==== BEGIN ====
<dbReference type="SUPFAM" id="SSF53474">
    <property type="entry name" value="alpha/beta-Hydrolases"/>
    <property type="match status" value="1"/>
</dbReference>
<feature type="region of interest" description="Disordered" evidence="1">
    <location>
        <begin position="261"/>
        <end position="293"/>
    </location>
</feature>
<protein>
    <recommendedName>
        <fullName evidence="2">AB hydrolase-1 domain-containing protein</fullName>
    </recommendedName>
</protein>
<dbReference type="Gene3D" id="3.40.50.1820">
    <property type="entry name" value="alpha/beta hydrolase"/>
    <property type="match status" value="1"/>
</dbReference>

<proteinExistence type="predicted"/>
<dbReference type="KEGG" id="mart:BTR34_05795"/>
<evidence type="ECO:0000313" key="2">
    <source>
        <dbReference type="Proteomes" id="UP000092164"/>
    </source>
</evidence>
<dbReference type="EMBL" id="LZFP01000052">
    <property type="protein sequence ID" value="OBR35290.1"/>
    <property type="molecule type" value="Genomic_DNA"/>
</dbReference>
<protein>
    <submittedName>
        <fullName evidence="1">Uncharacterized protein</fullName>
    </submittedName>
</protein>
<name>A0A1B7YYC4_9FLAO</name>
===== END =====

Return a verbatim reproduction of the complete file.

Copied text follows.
<dbReference type="SUPFAM" id="SSF53474">
    <property type="entry name" value="alpha/beta-Hydrolases"/>
    <property type="match status" value="1"/>
</dbReference>
<feature type="region of interest" description="Disordered" evidence="1">
    <location>
        <begin position="261"/>
        <end position="293"/>
    </location>
</feature>
<protein>
    <recommendedName>
        <fullName evidence="2">AB hydrolase-1 domain-containing protein</fullName>
    </recommendedName>
</protein>
<dbReference type="Gene3D" id="3.40.50.1820">
    <property type="entry name" value="alpha/beta hydrolase"/>
    <property type="match status" value="1"/>
</dbReference>

<proteinExistence type="predicted"/>
<dbReference type="KEGG" id="mart:BTR34_05795"/>
<evidence type="ECO:0000313" key="2">
    <source>
        <dbReference type="Proteomes" id="UP000092164"/>
    </source>
</evidence>
<dbReference type="EMBL" id="LZFP01000052">
    <property type="protein sequence ID" value="OBR35290.1"/>
    <property type="molecule type" value="Genomic_DNA"/>
</dbReference>
<protein>
    <submittedName>
        <fullName evidence="1">Uncharacterized protein</fullName>
    </submittedName>
</protein>
<name>A0A1B7YYC4_9FLAO</name>